I N T E R V I E W
Justin Harris of Elider
by Ian Duggan
Inchworm were a popular Hamilton band in the mid- to late-1990s. While Scott Brodie (bass) and Rob Talsma (drums) headed to England, guitarist Justin Harris moved to Japan to teach English in early 2000. HUP talks to Justin in Kyoto about his musical adventures since leaving Hamilton, and in particular his solo project Elider.
HUP: How would you describe the sound of Elider? If Inchworm had continued longer, do you think the Elider songs would have entered the Inchworm repertoire, or are you aiming to do something quite different?
Justin: When Inchworm were playing in the ‘90s, I had some songs that I always intended to be solo songs — perhaps on more personal topics, or just unsuited to the band for some reason — they just seemed different to me. After the band ‘went on hiatus’, I found myself in the paradoxical position of having the ability to set up a small home studio, but less time to record. So I have been recording these Elider songs for a few years now. I think some of the later ones would have become Inchworm songs, and indeed a few may do so. Also, one of the songs that is on the [planned upcoming] Elider album was actually an Inchworm song, but was never recorded. As far as a description, they are just me trying to write what I love; layered pop rock songs, melodic, and many featuring strong danceable rhythms.
HUP: You began working under the moniker while in Hamilton in the late 1990s. How did the Elider project initially come about, and how many songs do you have under its belt under this name?
Justin: I only ever played a couple of times solo when I was playing with Inchworm. Once in Christchurch as a support ‘band’ for us at the Dux de Lux because we didn't have a support band, and once at the then-called JBCs [now Nivara Lounge] with Anna Coddington. I came up with the name Elider later. I was trying to avoid the problem that we had with our Inchworm name — that being how there are multiple ‘Inchworm’ bands around the world. I searched the dictionary looking for a suitable (in meaning and appearance) word from which I could then morphologically derive a new word. ‘Elide’ seemed suitable because the song writing process is about elision, deciding what stays in the song from a whole lot of possible stuff, and dropping the rest. Adding a suffix to it created a new word that I guess means a person who elides, who edits for brevity.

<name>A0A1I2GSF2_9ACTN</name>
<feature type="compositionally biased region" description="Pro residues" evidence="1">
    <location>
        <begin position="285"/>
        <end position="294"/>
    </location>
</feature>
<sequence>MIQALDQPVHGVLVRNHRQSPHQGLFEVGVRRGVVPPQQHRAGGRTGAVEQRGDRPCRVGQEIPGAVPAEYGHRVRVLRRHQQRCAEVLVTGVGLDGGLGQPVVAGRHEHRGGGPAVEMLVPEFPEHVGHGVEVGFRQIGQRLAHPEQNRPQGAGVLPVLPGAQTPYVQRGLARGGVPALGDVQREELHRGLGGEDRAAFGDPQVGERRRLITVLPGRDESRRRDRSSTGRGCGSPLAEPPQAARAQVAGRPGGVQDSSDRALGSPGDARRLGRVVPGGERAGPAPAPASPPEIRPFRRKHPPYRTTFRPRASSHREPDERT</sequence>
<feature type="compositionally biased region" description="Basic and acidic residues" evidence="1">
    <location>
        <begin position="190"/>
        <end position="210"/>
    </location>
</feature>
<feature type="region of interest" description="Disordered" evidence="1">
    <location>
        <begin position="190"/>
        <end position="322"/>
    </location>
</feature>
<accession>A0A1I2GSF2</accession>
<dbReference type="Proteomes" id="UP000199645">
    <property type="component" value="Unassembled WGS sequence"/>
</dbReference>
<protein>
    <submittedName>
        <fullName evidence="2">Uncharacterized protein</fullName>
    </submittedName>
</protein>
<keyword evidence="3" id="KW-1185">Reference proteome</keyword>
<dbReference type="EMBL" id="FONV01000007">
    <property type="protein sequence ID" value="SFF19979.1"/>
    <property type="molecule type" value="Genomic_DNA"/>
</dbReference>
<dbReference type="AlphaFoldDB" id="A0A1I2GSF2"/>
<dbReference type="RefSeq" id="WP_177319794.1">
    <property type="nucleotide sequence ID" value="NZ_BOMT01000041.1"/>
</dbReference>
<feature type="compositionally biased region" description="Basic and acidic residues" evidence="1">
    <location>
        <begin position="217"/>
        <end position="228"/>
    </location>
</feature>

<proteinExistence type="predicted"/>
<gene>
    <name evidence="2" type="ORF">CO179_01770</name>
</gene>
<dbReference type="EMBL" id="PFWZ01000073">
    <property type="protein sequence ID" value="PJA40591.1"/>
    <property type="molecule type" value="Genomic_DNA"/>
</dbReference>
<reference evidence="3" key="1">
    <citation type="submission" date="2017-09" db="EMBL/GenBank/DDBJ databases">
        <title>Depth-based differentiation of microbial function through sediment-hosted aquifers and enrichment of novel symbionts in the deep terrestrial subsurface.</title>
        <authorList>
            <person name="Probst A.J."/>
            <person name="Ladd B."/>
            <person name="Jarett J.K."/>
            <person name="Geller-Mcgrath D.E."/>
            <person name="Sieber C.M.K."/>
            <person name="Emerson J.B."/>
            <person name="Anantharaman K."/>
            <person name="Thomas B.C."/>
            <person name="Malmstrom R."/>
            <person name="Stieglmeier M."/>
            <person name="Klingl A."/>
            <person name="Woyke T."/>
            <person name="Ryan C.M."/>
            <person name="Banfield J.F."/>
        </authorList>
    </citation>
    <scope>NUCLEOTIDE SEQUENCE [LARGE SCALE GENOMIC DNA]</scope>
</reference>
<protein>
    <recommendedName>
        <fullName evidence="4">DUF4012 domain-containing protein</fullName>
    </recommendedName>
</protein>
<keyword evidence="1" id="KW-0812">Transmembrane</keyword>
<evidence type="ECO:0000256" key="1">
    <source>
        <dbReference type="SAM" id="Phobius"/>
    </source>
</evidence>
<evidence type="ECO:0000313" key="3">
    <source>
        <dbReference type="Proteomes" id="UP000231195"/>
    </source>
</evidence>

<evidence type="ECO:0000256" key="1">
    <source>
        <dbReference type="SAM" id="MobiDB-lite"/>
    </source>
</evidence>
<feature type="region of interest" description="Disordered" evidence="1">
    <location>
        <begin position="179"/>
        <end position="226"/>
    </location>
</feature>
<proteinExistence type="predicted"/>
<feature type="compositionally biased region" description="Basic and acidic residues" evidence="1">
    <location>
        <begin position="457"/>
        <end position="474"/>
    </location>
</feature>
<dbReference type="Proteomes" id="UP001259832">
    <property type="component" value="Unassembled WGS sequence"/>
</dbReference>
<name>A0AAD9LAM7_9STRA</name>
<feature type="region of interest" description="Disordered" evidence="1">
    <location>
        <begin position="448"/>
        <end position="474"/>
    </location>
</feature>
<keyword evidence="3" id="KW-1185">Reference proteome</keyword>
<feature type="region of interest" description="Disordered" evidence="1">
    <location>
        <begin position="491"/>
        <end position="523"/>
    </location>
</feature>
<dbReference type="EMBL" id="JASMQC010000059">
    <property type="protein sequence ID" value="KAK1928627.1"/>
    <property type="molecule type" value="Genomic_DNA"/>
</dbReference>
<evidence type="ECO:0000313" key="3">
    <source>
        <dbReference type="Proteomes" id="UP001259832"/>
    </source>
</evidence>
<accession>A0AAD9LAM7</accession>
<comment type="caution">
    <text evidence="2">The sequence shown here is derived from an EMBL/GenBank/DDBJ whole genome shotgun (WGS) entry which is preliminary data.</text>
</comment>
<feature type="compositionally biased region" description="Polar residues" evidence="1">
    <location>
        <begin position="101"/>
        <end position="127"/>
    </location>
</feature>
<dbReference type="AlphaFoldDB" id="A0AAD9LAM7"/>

I have 4 albums worth at 10 or 11 songs per album, plus a few so maybe 50. The problem is time, and money. Luckily I have a wonderful friend in [sound engineer] Scott Newth, who has been helping me do what I can't do... taking my song ideas and recorded tracks and mixing them so they sound much better.
HUP: In early 2015 you recorded a number of Elider songs at Hamilton’s The Porch Studio. However, only one song — the 49 second ‘Difference’ — has so far appeared on Soundcloud. When can we expect to hear the rest?
Justin: The songs I recorded at Porch were mostly songs for a second album, with Scott Brodie on bass and Ben Cole from the Datsuns on drums. Given that I haven't got the first one out, it could be a little while. The first one, however, is basically finished and Scott Newth is hard at work on the final mixing, so I hope that it will be ready for April. It will be a mix of old and new. ‘Difference’ is the first song I wrote, so it's an adult now, and probably has a couple of kids! The songs from the first album were all recorded by me in Osaka and Kyoto. Ben did a day of drumming to the existing tracks for me, and then the next day Scott B joined us and played bass on a whole lot of other songs as a ‘band’ for a second album.
HUP: Have you been involved in other bands since moving to Japan?
Justin: I have an old man band here. At present, myself and a Canadian friend Chris Corrigan. We call ourselves ‘The Permanent Residents’ — which is actually a fact — and we play Inchworm-esque layered pop rock songs with emphasis on melody and rhythm. We practice in the basement of an international school in Kyoto and we have a penchant for writing new songs each time we practice, recording them to iPhone and then doing the same at the next practice, so we have quite a repertoire of probably 40 to 50 unrecorded songs. We have done a few semi-proper recordings which can be heard on our Soundcloud: https://soundcloud.com/the-permanent-residents
On a completely different tip, I'm also in a taiko group based in Kyoto.